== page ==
Don’t throw your Fairies at me – Getting over going to festivals that would please a 5 year old

For those who have been to a pagan gathering somewhere in the world, or a public ritual, have you ever come across those extreme characters who appear to be all about fairies and act overly dramatic? Has their fluffy bunny behaviour irked you and made you stay away from those particular events? What about this one – has anyone approached you and said you had fairies all through your aura and that you had very pretty invisible fairy wings? These are the kind of people, while meaning well, probably just like to sound like they are important people divulging important information from the other realm, warranted or not. I picture them as the sort of people who completely immerse themselves in deviantart fairies, where you will find thousands of art pieces that soon begin to all look the same after a while.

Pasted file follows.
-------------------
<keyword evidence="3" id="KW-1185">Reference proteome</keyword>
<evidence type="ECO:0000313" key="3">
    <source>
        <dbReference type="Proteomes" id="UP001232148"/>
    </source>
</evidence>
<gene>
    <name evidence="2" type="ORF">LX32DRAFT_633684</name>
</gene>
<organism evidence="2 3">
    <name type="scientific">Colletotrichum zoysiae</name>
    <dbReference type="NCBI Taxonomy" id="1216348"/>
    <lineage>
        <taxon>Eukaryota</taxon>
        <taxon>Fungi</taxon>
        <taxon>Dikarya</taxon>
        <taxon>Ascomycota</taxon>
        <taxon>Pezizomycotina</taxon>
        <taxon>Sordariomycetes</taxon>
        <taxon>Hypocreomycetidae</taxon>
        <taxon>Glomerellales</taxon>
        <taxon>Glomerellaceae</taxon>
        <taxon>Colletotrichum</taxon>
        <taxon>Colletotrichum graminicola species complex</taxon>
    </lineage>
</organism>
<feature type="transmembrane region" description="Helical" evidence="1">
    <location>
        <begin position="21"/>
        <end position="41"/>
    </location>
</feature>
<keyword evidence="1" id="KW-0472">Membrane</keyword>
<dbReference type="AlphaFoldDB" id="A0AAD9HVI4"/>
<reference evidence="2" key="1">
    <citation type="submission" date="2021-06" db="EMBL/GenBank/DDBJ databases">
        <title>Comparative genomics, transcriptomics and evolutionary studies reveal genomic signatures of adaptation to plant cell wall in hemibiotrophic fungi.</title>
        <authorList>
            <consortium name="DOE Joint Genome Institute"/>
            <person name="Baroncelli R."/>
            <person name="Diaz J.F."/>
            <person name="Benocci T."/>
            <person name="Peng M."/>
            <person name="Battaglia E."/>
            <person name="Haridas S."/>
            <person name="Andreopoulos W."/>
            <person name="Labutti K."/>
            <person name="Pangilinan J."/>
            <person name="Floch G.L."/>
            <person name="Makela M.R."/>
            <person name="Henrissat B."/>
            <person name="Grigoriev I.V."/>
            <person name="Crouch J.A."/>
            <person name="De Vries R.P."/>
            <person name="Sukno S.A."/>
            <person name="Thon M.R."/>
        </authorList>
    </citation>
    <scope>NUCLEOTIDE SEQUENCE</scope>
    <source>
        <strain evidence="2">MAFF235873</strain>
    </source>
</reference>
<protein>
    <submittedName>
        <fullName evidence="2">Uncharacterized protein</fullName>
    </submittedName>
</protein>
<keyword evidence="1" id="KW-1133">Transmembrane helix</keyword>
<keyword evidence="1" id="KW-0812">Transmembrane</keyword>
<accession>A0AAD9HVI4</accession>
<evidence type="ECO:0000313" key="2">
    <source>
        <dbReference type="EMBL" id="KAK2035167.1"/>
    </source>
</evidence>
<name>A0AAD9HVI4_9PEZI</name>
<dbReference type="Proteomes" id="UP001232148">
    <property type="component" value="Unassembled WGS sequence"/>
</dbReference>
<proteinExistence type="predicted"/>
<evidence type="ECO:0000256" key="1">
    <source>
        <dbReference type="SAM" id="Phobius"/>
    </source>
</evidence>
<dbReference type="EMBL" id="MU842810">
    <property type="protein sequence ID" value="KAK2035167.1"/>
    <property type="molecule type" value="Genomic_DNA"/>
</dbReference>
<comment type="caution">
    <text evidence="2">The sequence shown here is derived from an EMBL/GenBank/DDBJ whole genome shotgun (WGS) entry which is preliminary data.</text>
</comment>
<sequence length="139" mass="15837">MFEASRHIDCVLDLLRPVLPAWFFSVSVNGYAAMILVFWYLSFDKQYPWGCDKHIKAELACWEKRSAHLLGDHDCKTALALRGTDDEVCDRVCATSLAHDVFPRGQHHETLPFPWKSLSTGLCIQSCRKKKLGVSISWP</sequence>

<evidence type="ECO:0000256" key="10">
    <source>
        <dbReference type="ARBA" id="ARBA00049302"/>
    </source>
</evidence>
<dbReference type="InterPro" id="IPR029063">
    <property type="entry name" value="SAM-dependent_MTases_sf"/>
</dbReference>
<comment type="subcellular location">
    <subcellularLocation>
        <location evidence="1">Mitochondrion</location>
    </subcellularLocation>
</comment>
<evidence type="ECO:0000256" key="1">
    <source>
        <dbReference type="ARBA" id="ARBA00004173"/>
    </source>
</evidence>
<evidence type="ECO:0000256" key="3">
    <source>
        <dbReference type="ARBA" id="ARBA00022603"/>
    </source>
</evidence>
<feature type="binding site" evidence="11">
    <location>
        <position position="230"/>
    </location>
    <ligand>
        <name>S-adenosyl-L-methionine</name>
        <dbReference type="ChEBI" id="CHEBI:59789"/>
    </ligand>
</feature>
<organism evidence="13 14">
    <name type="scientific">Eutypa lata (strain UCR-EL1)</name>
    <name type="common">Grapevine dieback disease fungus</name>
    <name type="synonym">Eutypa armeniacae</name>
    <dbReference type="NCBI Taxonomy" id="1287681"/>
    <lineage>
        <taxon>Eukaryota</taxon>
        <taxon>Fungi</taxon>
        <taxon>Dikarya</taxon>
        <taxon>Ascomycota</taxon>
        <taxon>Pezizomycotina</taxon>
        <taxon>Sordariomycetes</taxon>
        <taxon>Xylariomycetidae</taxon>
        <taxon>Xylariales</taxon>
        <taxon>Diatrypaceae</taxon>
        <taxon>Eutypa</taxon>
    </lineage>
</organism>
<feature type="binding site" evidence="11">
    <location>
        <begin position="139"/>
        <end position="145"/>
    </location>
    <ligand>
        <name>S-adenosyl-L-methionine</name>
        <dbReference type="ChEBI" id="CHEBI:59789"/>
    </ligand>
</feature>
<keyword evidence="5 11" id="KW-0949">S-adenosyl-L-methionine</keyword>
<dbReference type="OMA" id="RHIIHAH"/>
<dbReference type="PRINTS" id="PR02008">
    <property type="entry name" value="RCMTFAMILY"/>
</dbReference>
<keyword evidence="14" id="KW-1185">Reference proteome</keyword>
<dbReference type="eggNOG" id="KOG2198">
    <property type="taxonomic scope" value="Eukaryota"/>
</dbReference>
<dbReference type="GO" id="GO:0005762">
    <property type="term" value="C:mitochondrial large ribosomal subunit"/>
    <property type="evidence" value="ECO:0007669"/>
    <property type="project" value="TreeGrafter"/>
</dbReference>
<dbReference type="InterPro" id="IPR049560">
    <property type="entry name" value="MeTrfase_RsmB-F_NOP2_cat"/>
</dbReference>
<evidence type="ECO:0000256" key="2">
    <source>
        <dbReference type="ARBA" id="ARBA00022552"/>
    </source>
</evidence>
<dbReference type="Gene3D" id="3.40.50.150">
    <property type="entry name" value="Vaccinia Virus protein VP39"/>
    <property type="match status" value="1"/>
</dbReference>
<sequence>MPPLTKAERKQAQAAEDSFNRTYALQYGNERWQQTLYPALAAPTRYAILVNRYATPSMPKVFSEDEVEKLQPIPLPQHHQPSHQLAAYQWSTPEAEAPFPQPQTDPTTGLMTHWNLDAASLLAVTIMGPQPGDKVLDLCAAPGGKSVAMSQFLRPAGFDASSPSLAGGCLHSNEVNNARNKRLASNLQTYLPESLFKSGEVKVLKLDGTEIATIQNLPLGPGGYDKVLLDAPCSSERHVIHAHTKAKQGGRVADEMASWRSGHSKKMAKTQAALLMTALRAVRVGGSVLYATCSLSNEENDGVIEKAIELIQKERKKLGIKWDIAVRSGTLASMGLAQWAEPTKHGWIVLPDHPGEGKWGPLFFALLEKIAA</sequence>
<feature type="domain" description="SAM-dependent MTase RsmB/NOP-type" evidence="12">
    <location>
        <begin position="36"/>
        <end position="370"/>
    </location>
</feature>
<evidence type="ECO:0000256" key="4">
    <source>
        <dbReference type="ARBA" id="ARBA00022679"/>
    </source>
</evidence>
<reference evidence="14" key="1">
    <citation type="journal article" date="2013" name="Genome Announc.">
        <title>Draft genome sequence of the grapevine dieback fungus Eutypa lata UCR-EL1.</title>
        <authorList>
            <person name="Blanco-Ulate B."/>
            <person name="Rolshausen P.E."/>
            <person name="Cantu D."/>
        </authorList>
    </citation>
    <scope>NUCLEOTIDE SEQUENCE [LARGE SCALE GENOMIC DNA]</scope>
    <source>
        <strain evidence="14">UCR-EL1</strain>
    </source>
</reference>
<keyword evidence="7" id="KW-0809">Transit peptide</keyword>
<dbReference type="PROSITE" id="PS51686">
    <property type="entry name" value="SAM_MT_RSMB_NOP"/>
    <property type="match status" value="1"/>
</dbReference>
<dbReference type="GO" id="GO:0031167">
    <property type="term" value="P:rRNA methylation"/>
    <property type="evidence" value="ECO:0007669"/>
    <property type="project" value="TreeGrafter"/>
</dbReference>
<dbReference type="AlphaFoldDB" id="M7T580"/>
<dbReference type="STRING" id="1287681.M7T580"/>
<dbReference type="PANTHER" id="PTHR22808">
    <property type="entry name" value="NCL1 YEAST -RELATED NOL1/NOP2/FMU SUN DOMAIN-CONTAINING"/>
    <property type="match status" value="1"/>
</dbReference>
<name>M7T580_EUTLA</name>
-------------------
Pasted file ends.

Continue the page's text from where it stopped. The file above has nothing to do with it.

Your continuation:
It’s a common thing to experience these people. I don’t mind how people dress at festivals – the more colourful and inventive, the better, but don’t come over to me a treat me like a 4 year old child in a rainbow tutu. I’m not really interested in hearing what you have to say about what fairy is on your shoulder telling you something about me, my future, my aura, or a spirit guardian. I am not going to really be listening to you properly, and I will smile and nod politely. I might even say thank you, take away what you have just told me, and an hour later, promptly forget about it for the rest of my life. I may just recall what you said so I can put it into a blog post just like this one. I’ve met someone with Galloway who went on about spirit totem animals, and used it as excuses to disobey rules before a ritual. There are some things that you can keep to yourself, and still be respected. As much as I am tolerant, there are things I am often sceptical about, and what you say may be just it.